VhostWeb is a Thai company touting themselves as a one-stop web hosting provider. They have hosting solutions for a wide range of clientele, from complete newbies who only want a simple website to large corporations in search of enterprise-grade solutions. They’ve been in operation since 1999 and currently host over a thousand clients on their servers.
Features and Ease of Use
With VhostWeb’s shared hosting service, you can opt for either Windows Server 2016 or Linux CentOS as your operating system. The Linux starter package gives you the following:
- 2GB storage
- Unlimited bandwidth
- 1 hosted domain
- Unlimited subdomains
- Unlimited emails
- MySQL and MariaDB
- Free one-click installer with hundreds of scripts
This package is definitely a nice option for those just starting out with website building, given that it comes with support for multiple scripting languages (PHP 5.3 – 7.0, Tomcat JSP, Python) and unlimited databases. This means you’ll be able to install loads of scripts to add functionality to your website without worrying about hitting the database limit. The free daily backups were also a nice touch, particularly for those planning on using WordPress.
VhostWeb favors Plesk Onyx over cPanel for their shared servers. For those new to Plesk, this lightweight and mobile-friendly option is far more flexible as a control panel compared to the resource-hungry cPanel. Not only can you install it on both Linux and Windows operating systems, but with Plesk Onyx it’s easy to configure role-based access across multiple devices. If you’ve installed WordPress on your website, you also have an advantage as Plesk automatically updates its WordPress toolkit with new features on a regular basis.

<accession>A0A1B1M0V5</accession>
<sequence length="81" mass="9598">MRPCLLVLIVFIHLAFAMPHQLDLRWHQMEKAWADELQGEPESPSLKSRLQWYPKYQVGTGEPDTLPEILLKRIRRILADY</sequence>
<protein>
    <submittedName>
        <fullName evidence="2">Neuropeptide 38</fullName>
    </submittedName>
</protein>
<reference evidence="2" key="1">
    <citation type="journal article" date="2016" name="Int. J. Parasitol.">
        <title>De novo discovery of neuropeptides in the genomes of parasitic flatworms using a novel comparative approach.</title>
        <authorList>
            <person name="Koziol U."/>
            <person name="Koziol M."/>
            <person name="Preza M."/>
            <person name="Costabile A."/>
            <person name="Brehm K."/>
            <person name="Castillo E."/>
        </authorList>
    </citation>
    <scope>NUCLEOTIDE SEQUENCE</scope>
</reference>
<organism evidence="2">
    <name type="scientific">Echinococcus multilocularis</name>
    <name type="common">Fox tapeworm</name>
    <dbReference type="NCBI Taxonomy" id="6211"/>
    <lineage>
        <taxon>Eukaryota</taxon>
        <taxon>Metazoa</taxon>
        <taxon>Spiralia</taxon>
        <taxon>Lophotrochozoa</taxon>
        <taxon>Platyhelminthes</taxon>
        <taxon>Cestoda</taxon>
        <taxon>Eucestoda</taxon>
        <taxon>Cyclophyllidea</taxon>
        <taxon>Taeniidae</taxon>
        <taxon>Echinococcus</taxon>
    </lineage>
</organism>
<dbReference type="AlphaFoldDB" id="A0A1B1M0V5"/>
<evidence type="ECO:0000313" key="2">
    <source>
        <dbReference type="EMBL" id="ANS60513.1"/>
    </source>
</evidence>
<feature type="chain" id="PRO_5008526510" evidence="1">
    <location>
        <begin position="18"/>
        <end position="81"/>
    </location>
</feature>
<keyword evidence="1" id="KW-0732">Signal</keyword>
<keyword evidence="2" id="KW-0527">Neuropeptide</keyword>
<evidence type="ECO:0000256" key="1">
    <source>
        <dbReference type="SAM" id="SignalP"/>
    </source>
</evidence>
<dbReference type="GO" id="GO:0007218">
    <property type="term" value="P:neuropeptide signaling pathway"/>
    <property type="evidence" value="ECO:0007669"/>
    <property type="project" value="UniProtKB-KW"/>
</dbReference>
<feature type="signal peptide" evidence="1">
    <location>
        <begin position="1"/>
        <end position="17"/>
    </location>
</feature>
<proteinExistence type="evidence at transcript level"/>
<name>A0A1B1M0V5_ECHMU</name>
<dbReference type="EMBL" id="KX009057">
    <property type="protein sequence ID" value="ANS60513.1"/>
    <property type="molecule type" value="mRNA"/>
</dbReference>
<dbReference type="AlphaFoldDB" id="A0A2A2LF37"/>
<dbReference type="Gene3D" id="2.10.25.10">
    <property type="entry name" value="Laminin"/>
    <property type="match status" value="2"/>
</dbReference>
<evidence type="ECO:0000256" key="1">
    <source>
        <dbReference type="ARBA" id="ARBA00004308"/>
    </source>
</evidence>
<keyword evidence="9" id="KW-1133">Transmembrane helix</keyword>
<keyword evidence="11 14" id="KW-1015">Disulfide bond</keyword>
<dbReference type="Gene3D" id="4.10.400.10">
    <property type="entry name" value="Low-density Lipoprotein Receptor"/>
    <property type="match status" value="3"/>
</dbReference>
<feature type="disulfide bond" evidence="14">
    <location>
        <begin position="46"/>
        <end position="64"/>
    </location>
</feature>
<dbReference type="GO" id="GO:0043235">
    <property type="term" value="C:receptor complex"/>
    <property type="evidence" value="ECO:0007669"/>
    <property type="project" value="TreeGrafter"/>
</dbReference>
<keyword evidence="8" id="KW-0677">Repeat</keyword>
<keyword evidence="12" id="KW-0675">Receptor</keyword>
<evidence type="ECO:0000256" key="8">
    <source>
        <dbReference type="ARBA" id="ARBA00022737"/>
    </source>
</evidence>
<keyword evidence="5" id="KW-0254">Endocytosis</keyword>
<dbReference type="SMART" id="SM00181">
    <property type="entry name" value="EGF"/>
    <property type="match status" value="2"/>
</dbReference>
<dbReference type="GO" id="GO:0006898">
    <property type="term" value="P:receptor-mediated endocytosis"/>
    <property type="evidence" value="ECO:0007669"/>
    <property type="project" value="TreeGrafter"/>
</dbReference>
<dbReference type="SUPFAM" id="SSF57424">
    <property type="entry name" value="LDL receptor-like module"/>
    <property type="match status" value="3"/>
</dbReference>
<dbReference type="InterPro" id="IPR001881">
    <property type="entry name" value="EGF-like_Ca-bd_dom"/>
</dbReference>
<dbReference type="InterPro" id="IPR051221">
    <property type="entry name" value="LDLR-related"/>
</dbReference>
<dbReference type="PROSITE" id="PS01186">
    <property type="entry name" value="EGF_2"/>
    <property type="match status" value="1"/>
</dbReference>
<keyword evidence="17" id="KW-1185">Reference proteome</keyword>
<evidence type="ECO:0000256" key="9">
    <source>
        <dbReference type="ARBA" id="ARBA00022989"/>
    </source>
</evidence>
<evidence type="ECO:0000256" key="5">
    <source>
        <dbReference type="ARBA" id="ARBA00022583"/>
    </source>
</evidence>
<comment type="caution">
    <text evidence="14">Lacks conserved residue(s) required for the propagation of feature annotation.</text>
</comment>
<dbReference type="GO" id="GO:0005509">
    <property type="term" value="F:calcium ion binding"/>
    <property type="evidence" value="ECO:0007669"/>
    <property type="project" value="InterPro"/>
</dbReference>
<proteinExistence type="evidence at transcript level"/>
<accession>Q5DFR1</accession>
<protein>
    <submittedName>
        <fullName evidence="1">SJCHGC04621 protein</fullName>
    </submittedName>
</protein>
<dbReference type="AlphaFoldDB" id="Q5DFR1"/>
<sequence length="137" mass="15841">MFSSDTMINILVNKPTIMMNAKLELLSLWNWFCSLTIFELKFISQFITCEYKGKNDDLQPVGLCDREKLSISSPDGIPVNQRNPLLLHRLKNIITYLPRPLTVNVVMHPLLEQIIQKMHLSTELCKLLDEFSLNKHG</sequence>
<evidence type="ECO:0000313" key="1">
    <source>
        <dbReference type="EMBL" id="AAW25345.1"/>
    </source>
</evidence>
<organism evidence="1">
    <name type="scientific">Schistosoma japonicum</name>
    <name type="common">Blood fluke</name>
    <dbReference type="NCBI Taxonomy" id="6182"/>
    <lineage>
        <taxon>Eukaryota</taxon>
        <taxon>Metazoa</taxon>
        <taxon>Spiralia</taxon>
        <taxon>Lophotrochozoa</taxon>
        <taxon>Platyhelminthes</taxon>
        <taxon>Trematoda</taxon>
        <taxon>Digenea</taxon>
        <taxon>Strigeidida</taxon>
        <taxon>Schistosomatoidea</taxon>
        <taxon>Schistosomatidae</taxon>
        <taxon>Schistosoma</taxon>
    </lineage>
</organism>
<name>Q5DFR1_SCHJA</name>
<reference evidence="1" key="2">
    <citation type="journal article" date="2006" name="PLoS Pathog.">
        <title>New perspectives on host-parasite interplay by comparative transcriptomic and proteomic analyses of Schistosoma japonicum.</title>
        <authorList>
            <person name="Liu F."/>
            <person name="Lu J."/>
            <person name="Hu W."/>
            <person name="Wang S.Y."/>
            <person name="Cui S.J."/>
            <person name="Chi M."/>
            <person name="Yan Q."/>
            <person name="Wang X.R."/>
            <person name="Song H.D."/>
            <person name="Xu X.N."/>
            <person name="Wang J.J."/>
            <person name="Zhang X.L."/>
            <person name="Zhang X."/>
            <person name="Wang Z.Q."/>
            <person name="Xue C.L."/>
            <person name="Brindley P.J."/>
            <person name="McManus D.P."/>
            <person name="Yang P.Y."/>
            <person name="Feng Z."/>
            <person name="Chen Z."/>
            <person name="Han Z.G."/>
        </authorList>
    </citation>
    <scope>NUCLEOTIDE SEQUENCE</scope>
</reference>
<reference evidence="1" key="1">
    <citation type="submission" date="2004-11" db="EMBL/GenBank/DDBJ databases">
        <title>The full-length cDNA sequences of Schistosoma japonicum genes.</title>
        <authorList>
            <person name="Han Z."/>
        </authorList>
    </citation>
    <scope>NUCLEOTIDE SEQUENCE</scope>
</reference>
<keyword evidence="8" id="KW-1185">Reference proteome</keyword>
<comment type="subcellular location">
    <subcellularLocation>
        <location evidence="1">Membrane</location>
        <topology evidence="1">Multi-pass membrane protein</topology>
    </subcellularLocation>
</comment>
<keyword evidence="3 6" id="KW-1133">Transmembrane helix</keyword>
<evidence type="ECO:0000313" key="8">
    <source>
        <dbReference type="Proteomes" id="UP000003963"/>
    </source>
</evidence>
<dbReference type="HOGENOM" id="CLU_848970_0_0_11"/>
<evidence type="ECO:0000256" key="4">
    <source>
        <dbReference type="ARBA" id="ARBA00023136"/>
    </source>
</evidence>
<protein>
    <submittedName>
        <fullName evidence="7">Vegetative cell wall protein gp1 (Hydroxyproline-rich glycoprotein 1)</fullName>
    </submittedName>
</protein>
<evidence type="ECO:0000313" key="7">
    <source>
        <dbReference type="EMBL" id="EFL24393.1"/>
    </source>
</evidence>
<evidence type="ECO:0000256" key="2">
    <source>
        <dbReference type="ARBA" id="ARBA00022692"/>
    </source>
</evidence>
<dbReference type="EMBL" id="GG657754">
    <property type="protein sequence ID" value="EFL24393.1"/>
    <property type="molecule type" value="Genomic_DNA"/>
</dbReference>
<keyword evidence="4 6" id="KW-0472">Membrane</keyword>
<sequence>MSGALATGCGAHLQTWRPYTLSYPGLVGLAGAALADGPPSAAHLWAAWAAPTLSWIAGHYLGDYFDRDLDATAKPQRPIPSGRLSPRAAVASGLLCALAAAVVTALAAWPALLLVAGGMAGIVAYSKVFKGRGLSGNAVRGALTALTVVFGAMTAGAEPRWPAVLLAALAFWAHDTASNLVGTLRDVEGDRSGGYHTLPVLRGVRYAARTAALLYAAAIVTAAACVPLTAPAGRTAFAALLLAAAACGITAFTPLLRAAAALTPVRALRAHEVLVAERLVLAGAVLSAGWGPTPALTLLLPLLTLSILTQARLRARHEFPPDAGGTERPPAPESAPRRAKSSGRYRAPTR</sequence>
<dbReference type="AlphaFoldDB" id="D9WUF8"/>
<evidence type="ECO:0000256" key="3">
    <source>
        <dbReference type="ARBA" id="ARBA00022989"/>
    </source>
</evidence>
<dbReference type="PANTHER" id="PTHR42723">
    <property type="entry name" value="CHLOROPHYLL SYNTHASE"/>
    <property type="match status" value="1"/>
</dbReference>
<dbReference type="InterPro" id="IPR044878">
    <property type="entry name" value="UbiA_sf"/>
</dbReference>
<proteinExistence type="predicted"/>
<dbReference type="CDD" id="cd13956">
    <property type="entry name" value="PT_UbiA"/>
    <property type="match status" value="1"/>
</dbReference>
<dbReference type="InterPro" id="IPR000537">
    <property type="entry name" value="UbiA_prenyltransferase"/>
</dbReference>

If you outgrow their shared servers, you also have the option of their VPS and dedicated server solutions. VhostWeb guarantees 99.9% uptime and offers SSL certification in all their packages.
Pricing and Support
I found VhostWeb’s packages a little more expensive than the market average, especially considering that they’re primarily marketing to a Thai audience. Even so, they’re still in the affordable range.
Their Linux shared hosting packages are cheaper than their Windows packages, which is understandable considering the difference in cost for the two operating systems. If you’re a beginner looking for a budget-friendly solution, I’d recommend you opt for their Linux packages – you likely won’t need the Microsoft-specific features.
Do note that none of their shared hosting packages seem to include a free domain registration, so the cost of this will have to be factored into your calculations. Additionally, they don’t appear to have a money back guarantee or any free trials of their plans.
Support-wise, you can reach them via their Zendesk live chat, a Thai telephone number, fax, or tickets. They also have a decently-populated knowledge base that may answer some of your queries. VhostWeb is a Thai company targeting locals, so bear in mind that you’ll have to be able to communicate in Thai to speak with their support team.